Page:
In the current job market in Singapore and Hong Kong, finance recruiters are typically facing no shortage of applications for each vacancy. As a result, they're looking for any excuse to whittle down their candidate pile – don’t let your cover letter give them one.
While a great cover letter won’t, on its own merits, convince a recruiter to recommend you for an interview, a poor one could jeopardise your entire candidacy.
Here's what banking-sector recruiters in Singapore and Hong Kong don't like seeing in cover letters.
This is possibly the worst mistake made by candidates writing cover letters for banking jobs in Asia. “Asian markets are very dynamic and recruiters tend to be very busy; we just don’t need a lengthy cover letter,” says Eunice Ng, director of talent acquisition at headhunters Avanza Consulting in Hong Kong.
Don’t take it to the other extreme – “I attach my CV for your consideration” doesn't constitute a cover letter. “In contrast to Western markets, too many applicants in Asia use the cover letter just to enclose their CV, with less emphasis on convincing the hiring manager about their application,” says Matthieu Imbert-Bouchard, managing director of recruiters Robert Half in Singapore.
Too many candidates in Asia write cover letters as though they are a general introduction to themselves and their career – a friendly “hello” to a recruiter. “Forget the introduction – the cover letter should instead address why you’d be right for the role,” says Stanley Teo, a director at Profile Search & Selection in Singapore.
Identify the main reason you are right for the job and spell it out in the first two sentences. “Here in Asia recruiters have to read through a prodigious number of applications so it's essential to get straight to the point,” says Jay Abeyasinghe, an associate director of financial services at recruiters Morgan McKinley in Singapore.
If you’ve taken time out for study, travel or anything else, your cover letter is the place to (briefly) explain these employment gaps. “Be honest about any potential concern and turn the situation to your favour by describing how your skills have stayed relevant,” says Imbert-Bouchard from Robert Half.
Banks in Asia are placing more emphasis on achieving a match between a candidate’s personality and their own workplace culture. If there’s a particular soft skill or personality trait that you think is relevant for a particular bank, highlight it in your cover letter rather than in your (achievements-focused) resume, advises Imbert-Bouchard.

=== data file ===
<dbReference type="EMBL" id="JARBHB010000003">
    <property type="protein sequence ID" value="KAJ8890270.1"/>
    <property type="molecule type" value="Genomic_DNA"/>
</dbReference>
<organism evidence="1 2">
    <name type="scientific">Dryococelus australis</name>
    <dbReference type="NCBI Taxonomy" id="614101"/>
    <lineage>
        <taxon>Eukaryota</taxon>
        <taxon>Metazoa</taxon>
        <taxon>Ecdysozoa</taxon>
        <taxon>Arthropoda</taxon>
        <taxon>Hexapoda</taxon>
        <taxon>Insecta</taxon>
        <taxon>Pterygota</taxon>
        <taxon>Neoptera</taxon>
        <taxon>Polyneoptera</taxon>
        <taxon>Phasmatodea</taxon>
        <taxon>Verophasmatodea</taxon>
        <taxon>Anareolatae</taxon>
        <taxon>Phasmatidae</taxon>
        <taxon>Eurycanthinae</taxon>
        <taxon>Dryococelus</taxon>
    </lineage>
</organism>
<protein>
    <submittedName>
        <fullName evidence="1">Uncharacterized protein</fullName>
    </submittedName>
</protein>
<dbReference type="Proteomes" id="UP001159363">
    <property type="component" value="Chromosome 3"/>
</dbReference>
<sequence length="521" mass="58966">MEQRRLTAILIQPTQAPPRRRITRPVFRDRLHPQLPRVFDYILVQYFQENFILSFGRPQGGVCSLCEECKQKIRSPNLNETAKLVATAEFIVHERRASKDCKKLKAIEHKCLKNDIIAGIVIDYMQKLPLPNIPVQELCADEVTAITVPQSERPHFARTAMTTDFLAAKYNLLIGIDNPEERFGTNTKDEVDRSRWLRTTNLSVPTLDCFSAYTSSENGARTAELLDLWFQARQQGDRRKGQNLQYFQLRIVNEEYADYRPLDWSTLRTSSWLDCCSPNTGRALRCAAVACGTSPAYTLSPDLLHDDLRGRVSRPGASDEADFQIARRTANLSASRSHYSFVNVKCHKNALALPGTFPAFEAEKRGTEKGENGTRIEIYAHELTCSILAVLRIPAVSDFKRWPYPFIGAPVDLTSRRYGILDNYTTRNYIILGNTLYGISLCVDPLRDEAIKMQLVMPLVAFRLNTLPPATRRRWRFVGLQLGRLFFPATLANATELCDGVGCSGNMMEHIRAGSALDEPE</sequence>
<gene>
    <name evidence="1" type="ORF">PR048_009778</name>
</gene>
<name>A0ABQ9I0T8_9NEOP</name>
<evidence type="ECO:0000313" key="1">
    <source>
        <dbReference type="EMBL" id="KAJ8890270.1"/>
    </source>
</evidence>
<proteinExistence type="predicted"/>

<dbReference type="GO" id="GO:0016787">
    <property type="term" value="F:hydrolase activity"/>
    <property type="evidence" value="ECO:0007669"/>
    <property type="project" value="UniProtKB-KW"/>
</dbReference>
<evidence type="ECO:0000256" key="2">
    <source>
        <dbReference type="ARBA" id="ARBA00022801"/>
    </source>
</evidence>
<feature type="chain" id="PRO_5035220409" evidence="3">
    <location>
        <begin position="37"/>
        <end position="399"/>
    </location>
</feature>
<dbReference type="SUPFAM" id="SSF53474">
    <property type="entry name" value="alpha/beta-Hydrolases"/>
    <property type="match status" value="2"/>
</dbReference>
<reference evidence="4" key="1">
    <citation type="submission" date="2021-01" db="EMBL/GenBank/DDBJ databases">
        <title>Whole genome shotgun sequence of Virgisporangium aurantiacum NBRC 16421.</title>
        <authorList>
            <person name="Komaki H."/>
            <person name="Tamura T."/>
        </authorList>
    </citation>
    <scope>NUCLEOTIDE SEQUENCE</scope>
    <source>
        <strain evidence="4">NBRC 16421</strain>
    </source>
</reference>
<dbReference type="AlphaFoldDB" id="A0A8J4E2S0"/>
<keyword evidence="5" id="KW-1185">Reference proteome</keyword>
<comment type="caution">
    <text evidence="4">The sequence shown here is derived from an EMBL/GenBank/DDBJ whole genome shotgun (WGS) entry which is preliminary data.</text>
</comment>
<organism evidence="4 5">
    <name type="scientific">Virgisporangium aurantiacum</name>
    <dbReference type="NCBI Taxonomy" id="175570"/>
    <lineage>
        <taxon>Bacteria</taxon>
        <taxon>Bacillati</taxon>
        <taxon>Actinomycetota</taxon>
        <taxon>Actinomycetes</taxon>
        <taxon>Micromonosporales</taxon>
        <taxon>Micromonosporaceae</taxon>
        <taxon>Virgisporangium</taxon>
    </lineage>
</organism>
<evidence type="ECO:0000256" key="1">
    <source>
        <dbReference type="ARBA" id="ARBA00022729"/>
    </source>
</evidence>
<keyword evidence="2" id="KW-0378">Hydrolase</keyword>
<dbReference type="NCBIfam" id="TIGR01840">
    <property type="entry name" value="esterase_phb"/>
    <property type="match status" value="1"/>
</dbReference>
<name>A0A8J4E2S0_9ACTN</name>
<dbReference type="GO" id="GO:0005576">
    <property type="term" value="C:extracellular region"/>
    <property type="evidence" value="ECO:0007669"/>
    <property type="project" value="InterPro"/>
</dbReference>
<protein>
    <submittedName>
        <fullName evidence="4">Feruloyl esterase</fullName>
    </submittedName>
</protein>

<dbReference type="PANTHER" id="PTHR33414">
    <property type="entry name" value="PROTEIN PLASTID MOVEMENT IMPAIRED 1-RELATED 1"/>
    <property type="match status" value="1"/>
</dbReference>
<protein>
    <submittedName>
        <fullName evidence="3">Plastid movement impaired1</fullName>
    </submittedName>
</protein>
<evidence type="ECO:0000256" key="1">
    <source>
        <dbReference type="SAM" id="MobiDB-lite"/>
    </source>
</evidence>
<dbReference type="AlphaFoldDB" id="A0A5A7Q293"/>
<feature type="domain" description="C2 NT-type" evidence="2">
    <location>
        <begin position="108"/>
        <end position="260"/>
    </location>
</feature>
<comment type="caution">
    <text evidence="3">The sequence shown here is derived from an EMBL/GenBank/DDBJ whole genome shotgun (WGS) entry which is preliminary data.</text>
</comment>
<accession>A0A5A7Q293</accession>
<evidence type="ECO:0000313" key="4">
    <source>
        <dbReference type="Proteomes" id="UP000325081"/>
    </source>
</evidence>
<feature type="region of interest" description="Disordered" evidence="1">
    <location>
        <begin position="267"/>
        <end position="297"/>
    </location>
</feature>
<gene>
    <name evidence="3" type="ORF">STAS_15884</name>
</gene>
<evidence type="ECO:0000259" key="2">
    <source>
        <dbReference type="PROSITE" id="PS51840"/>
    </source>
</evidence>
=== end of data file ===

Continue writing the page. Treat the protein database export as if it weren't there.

Avoid making your soft skills too generalist: recruiters will think you’ve just sent them a standard letter. “Generic cover letters are the worst and are redundant as I can just read the stuff off your CV,” says Angela Kuek, director of search firm The Meyer Consulting Group in Singapore. “Use specific examples and talk about your unique selling points. Everyone says they're good communicators or good team players – make yours different,” adds Ben Batten, country general manager of recruitment firm Volt in Singapore.
Remember, you're pitching your suitability for the role, not simply listing random skills already on your resume. “Duplicating information which is on your CV isn't a good idea and is unlikely to be read by recruiters,” says Abeyasinghe from Morgan McKinley. “So keep to the point and use a cover letter primarily to address specific issues which the CV hasn't touched on.”
Resist the temptation to show off or, worse, embellish the truth in a way you felt unable to do within the formulaic confines of a CV template. “Some cover letters simply come across as a hefty piece of bragging and this doesn’t reflect well on the candidate,” says Abeyasinghe. “If you apply for a sales role and have never done sales in your career, please don’t say you have a ‘sales track record’ just to get the attention of the recruiter,” says Teo from Profile.
“There shouldn’t be much difference between a cover letter sent to a recruiter versus one sent directly to a bank”, says Imbert-Bouchar from Robert Half.
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